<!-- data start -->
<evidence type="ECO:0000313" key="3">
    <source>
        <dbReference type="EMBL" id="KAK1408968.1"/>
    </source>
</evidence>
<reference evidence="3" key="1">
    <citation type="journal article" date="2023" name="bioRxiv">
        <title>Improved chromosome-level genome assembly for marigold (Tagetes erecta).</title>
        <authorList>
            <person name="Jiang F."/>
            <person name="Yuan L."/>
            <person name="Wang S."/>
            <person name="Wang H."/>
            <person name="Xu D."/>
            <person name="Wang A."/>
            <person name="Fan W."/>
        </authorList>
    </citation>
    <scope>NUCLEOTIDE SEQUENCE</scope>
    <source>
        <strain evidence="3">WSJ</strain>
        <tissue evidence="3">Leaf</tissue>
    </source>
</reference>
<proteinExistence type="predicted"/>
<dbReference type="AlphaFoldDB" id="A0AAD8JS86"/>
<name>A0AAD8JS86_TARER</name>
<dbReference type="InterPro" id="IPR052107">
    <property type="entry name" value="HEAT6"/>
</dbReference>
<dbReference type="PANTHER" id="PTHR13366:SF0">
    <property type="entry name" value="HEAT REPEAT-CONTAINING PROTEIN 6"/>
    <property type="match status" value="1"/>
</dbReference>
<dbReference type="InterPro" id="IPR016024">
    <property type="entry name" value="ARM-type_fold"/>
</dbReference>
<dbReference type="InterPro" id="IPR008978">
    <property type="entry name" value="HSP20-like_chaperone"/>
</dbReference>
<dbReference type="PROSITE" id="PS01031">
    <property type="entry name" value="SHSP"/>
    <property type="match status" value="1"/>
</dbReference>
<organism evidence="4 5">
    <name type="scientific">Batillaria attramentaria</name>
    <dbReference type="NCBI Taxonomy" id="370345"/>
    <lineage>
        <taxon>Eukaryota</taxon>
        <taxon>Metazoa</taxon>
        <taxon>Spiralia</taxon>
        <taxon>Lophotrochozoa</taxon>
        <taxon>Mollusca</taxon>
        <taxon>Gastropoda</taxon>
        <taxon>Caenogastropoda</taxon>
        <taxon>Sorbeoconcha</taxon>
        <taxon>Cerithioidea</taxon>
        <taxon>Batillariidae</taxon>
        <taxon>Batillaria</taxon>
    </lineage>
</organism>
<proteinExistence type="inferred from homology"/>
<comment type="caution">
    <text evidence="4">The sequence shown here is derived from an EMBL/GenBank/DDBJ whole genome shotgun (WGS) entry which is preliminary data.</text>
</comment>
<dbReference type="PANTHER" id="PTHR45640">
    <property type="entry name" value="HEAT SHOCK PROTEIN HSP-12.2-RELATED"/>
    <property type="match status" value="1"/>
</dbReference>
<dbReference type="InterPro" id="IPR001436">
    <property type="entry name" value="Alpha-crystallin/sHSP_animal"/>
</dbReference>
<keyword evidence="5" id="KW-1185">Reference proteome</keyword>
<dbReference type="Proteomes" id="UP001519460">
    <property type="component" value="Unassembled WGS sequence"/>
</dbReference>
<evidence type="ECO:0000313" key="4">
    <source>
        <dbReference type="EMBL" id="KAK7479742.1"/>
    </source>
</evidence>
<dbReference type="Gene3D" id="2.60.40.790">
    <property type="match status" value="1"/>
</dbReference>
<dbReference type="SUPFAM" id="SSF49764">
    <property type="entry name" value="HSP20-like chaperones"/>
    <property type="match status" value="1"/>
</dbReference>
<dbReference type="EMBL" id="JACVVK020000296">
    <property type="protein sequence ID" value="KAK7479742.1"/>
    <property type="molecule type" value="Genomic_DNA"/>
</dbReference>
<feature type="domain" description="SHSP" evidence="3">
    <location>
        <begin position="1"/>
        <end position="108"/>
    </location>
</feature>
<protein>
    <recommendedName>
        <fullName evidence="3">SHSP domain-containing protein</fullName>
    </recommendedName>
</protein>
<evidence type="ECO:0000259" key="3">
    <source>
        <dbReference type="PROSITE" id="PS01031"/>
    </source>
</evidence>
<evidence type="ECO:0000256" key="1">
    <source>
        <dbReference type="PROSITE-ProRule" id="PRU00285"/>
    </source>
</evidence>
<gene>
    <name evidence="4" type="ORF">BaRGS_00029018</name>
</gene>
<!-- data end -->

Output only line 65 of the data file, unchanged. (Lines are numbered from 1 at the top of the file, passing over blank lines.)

</comment>